‘Harum Malam’ — a messy yet sometimes glorious missed opportunity

Malay Mail
Malay Mail

FEBRUARY 18 — Any fan of Malaysian cinema should already be familiar with Dain Said, the director responsible for such critically acclaimed films like Bunohan, Interchange and Dukun.

One of the very few active Malaysian auteurs who can be clearly seen engaging with cinematic/visual language in terms of conveying meaning and telling a story in his films, there’s a reason why his films have always managed to get noticed outside of his home turf, whether by securing slots in prestigious film festivals like Locarno and Toronto, or by getting distribution deals in Europe and the USA under companies like Universal Pictures and Oscilloscope Laboratories, even if those films rarely cause a splash at home.

So, when news started trickling in that his latest film Harum Malam (aka Blood Flower for the international market) will be arriving in Malaysian cinemas in February 2023, preceded by a festival run that included such big hitters in the genre film festival scene like Fantastic Fest and Sitges, which resulted in Shudder picking the film up for release later in the year (making it the first Malaysian film to get the honour of being a Shudder Original), of course my hopes for the film went sky high.

These are major festivals for genre films and Shudder is the genre film scene’s undisputed champion when it comes to streaming, so of course I was flushed with excitement and pride at seeing a local horror flick getting that kind of premium treatment from world-class platforms.

Having now seen the film in the cinema last weekend, and with the big asterisk of it getting a P13 rating, resulting in plenty of silenced dialogue (but with the English subtitles thankfully not redacted), blurred scenes, and even blackened ones with only the audio running, I can’t help but feel disappointed at what a jumbled mess the whole film turned out to be.

I might revisit this opinion once I’ve seen the uncensored version of the film on Shudder later, because I won’t have any idea how much the P13 rating affected the film’s editing until then, but at this moment, based on what I saw in a Malaysian cinema, Harum Malam is a jumbled mess that suffers from a surprisingly poor script.

The film centres on a kid named Iqbal (a strong acting debut from Idan Aedan), who, like his mother, has the ability to see ghosts/demons/djinns etc and also possesses the ability to exorcise them from whatever bodies they chose to inhabit.

As is usually the case in horror flicks, trauma plays a huge part in the film’s plot, and this comes in the form of Iqbal witnessing his mother’s death during an exorcism gone wrong, leading him to not only hate his “gift” and not wanting anything to do with the exorcisms that his family has been known for, but also hating his father Norman (an understated Bront Palarae) whom he blames for his mother’s death.

The film’s B plot comes in the form of a greenhouse that Jamil (Remy Ishak) has entrusted to Norman to look after during his field trip away in Indonesia to look for more exotic plants.

One of the exotic plants in the greenhouse is the titular Harum Malam flower, and this plot not only involves that flower (which, since it’s from Sumatra, is surely haunted), but also a mysterious empty room with a piece of mantra paper pasted on its door, and another traumatic paternal relationship involving Ah Boy aka Nurul (one of the kids in Iqbal’s group of friends) and Jamil.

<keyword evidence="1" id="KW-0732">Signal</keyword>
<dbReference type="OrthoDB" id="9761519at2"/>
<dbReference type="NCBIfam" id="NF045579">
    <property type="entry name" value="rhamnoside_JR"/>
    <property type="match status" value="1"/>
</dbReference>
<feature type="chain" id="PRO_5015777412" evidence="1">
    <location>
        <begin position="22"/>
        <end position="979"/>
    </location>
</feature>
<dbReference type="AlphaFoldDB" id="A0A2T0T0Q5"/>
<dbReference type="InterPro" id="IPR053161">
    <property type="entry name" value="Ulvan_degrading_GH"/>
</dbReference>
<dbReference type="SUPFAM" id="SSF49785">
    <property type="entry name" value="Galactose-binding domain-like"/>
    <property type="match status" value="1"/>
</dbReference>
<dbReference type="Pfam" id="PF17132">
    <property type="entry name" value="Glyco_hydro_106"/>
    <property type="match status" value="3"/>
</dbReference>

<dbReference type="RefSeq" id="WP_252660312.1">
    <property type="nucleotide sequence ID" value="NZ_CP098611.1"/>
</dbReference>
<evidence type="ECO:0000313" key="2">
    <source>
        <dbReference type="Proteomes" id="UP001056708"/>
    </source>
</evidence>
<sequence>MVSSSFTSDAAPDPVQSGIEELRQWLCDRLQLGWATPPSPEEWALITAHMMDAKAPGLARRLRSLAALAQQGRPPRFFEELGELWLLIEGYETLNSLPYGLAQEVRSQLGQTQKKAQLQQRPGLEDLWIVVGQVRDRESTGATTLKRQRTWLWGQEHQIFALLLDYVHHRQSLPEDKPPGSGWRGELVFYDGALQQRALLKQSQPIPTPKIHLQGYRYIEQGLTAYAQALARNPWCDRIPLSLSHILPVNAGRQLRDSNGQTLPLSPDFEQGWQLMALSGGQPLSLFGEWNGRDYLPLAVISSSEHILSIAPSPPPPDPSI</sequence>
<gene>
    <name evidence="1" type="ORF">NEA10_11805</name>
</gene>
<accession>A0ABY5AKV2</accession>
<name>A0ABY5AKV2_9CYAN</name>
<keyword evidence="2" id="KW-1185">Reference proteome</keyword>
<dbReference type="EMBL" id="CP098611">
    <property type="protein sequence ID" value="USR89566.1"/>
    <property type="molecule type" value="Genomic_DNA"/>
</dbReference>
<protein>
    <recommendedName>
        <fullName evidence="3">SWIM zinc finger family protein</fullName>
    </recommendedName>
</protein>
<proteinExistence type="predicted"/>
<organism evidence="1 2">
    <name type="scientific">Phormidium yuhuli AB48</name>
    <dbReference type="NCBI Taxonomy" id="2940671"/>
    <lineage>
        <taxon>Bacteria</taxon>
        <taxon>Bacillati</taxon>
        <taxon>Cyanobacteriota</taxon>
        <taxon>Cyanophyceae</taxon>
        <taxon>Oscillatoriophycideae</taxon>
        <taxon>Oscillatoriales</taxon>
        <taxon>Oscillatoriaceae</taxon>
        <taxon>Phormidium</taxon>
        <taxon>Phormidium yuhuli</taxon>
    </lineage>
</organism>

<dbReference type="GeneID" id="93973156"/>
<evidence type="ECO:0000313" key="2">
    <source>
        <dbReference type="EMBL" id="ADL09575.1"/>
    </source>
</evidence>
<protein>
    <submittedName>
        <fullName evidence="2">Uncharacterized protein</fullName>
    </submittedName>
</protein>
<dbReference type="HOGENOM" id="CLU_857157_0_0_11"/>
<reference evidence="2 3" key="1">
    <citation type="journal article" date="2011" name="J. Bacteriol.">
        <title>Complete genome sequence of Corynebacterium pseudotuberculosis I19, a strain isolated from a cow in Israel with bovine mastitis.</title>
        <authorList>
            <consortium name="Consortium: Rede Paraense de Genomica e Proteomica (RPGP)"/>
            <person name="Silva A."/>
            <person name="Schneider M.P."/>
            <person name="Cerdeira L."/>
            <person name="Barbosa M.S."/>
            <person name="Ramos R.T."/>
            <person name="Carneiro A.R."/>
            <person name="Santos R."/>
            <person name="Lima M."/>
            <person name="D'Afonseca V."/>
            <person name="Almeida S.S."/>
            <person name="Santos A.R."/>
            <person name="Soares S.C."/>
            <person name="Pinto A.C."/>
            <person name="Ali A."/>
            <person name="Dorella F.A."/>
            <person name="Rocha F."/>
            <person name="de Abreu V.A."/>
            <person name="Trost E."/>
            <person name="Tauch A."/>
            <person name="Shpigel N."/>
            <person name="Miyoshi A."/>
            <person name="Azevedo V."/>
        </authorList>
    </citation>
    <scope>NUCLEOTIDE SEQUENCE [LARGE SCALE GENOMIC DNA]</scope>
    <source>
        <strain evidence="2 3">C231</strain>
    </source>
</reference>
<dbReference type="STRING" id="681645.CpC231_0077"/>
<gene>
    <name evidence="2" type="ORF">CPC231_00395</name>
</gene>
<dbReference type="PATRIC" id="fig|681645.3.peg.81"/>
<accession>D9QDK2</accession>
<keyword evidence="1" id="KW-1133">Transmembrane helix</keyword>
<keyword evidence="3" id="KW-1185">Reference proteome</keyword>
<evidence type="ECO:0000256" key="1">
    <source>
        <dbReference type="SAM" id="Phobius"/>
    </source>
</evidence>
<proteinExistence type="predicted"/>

So, in terms of story structure, there really is something clever being cooked up here with both the film’s A and B plot mirroring each other in terms of trauma and psychological back story.

A scene from Dain Said's latest film, 'Harum Malam'. — Screen capture via YouTube/harummalamfilm
A scene from Dain Said's latest film, 'Harum Malam'. — Screen capture via YouTube/harummalamfilm

A scene from Dain Said's latest film, 'Harum Malam'. — Screen capture via YouTube/harummalamfilm

But watching the film as these events unfold is another matter.

There are gaps in logic and plot holes that even the most casual of movie goers will begin to question, the dialogue (God bless the actors for having to speak them) sound like they’re translated from English, resulting in a lot of awkward moments, and most glaringly, there’s a clear creative decision being made here in terms of acting style, blocking and placement of actors that will remind most cinephiles of the Robert Bresson style of acting/underplaying, which can work beautifully in arthouse films/slow cinema, but unfortunately doesn’t work in a horror film.

This creative decision is bold, I’ll give you that, and that (including the fact that foreign audiences who will only be reading the subtitles and won’t be able to pick up these nuances that native Malay speakers will) is probably why this film has managed to travel to such prestigious destinations.

And it’s this boldness that gave me something to admire about the film, like how the ending and the netherworld parts of that ending instantly evoked memories of Lucio Fulci’s The Beyond and that memorable ending to the first Phantasm film, which I never thought I’d get to experience in a local film.

And the film’s technical merits, and its unforgettable possession scenes (complete with some actual gore!) will leave audiences with plenty to remember when they get home, and are now the new benchmark for horror set-pieces in Malaysian films from now on.

But great and sometimes glorious parts do not make a great film if that film doesn’t cohere as a whole.

And until I can confirm it after a viewing on Shudder, that is what Harum Malam will be for now: a messy yet sometimes glorious missed opportunity.

* This is the personal opinion of the columnist.